OMG! Ban the knife! How many more people need to be needlessly stabbed before Aussies' get serious about this knife epidemic.

    Doesn't sound a bit hysterical? This is how gun-control advocates sound to me. And, again, I'm not even a gun owner. I haven't had a gun in like 15 - 20 years. We have some serious problems in the USA. Owning a gun is by far and away NOT one of them. Believe me, in 200 years when people look back on "modern" day society, it'll be the way Westerner's (Americans, Australians, English, etc...) mistreated their children that will cause them to cringe in disgust. Gun ownership won't even be worth of making a mention. What many think of as 'normal', will be seen as out-right child abuse. Particularly the long-term day 'care' that the government subsidizes beginning at 3 weeks. How sickening. I know of an Australian public servant in Canberra (single female) who used IVF, organized for a 4-week early birth via cesarean to fit around her work schedule, and then promptly put this child into 6AM - 7PM long-term daycare at 3 weeks old. That's insane.

    Sickeningly insane.

    And that's just one of a plethora of problems we face in the West. With gun control not even making the top 100 list.
     
    Last edited: Jun 23, 2016
  19. James R Just this guy, you know? Staff Member

    Messages:
    31,445
    Michael:

    I'm not sure why you feel the need to repeat yourself. Mere repetition doesn't make your arguments any stronger.

    Yes. The reason is simply that most people have health-care needs at some point in their lives, and so are susceptible to medical error or malpractice. On the other hand, a lot of people avoid having anything to do with guns.

    I'm not sure why you think two wrongs make a right, though. If medical errors are a problem, surely we can address them and the gun problem as a separate issue. It isn't a case of "Well, we can't do anything about guns until we have all medical issues sorted out." That seems to be your argument, and it's a weak attempt at distraction. I understand that you'd prefer to avoid discussion of the gun problem, and just see this as an opportunity to inject your usual Libertarian free-market politics into a thread where it is out of place. I do often wonder why you post in threads like this one. I suppose it's to be noticed or something.

    I'm not about to address the faulty assumptions in this statement in a thread that's not about medicine and the free market or government regulation of medicine. Take it to a different thread if you want to start a debate on that.

    You already said all that. Why repeat yourself?

    But if it comes to a choice, you'd prefer that people get shot than to make sensible compromises with any of your "inalienable" civil rights.

    But Constitution must remain unaltered at any cost.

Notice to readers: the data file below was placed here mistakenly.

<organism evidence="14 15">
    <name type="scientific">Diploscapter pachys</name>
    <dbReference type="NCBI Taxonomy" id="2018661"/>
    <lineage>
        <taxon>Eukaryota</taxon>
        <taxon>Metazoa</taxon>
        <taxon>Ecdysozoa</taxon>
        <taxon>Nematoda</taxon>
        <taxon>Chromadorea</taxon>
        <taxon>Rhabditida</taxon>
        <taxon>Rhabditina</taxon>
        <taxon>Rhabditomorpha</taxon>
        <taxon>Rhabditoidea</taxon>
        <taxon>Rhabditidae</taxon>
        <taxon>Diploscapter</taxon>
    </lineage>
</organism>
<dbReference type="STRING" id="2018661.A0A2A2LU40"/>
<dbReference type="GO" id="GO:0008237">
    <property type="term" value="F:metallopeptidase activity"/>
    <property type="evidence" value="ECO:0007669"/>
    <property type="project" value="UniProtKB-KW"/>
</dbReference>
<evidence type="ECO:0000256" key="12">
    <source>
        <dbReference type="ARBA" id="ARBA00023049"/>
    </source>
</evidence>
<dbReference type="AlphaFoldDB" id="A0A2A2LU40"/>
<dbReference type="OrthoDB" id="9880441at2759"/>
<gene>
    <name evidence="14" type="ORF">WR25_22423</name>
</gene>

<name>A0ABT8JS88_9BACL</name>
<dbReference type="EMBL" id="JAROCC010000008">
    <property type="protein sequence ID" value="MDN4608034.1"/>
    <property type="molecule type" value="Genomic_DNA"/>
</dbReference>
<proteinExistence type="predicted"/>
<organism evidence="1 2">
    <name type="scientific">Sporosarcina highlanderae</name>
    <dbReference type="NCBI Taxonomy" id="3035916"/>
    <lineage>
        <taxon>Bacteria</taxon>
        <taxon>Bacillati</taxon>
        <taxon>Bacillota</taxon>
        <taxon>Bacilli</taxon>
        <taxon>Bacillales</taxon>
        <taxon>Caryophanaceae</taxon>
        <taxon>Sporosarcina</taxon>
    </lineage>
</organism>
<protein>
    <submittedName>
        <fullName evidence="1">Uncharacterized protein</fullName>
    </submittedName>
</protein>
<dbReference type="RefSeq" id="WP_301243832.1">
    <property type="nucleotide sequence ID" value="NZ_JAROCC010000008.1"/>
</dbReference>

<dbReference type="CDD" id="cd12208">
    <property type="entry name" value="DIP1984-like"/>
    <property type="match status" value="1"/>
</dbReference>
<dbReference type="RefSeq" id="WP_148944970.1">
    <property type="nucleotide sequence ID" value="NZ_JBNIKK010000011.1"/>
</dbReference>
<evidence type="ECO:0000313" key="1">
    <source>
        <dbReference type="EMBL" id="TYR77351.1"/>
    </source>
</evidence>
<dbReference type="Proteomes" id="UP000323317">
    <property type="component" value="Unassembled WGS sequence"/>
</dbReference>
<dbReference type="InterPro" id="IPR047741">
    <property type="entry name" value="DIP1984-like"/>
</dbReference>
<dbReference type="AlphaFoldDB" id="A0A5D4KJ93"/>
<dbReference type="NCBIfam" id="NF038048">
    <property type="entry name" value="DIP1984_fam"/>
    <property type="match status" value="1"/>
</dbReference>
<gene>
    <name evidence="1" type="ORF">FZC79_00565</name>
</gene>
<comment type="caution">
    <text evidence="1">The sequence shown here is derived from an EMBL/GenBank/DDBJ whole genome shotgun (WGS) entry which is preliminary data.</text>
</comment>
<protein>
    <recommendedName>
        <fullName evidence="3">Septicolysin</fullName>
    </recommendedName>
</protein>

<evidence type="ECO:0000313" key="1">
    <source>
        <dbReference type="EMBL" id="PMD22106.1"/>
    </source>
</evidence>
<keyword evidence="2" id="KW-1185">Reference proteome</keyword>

There's no perfect solution. But straightforward, common-sense regulation of guns would be a great start.

    You're erecting a straw man. Nobody is advocating a legal right to shoot "morally innocent people". And governments don't have that right.

    You are right that in a society, people voluntarily hand over some of their discretion to use force against others in return for the protection provided by their society. What is the alternative? Anarchy? Is that what you advocate? I find that rather irrational.

    I don't know what gave you the impression that the North Korean people are safe. Are you unaware of the abuses of their government/dictatorship?

    To stop needless death, it seems like the only sensible thing to do.

    Correct.

    Splitting hairs. Score one point for you. Congratulations. Well done.

    Correct again.

    No surprises there. The father of liberalism. Little did he know where it would lead.

    Why not? Because you don't live in the US any more? If you were there, you'd want a gun to protect yourself against the possibility that the government will oppress you, surely? That's what many of your countrymen say when asked why they need a gun. Not that they ever actually use them for that.

    I have had nothing but benefit from the Australian health care system. The deregulated US health care system that you advocate operates ... well, not so well. Though Obamacare has been a step in the right direction. But, that's a topic for a different thread again.

    Yeah, you be sure and laugh it up while some more people die due to gun violence. LOL!
     
  20. James R Just this guy, you know? Staff Member

    Messages:
    31,445
    Knives tend, on average, to be less fatal than guns and harder to use without putting yourself in harm's way.

    Oh, and they are regulated, by the way.

    Your argument that the issue of gun control should be left actionless until your 100 other problems are solved is a very weak one.
     
  21. Michael 歌舞伎 Valued Senior Member

    Messages:
    20,285
    So are guns.

    We already have gun control laws and we no more require any additional laws than do knives require additional regulations.
     
    Last edited: Jun 23, 2016
  22. Michael 歌舞伎 Valued Senior Member

    Messages:
    20,285
    No, that is not the reason and the actual rate of medical error is rising faster with each passing year. Far outpacing either the aging of society, the health changes in society or population growth. Yes, I agree, most people will have health-care needs at some point in their lives. This in no way explains the rise in the rate of medical error related deaths.
     
  23. Michael 歌舞伎 Valued Senior Member

    Messages:
    20,285
    Well, but if it comes to a choice, you'd prefer that people get stabbed than to make "sensible" compromises with any of your government-defined rights, such as live under a safe dictatorship like in ultra safe North Korea.

    It should be noted, Australians are shot every year. How many have to be shot to death before you give up your right to representative government? To a North Korean, giving up such rights, to acquire additional safety, probably seems 'sensible'.

    Not to me. Particularly given gun-related homicides are, relatively speaking in comparison to death by medical error, actually very rare. As you said yourself, if you're white, the one who shot you in the head, was more than likely yourself - and on purpose.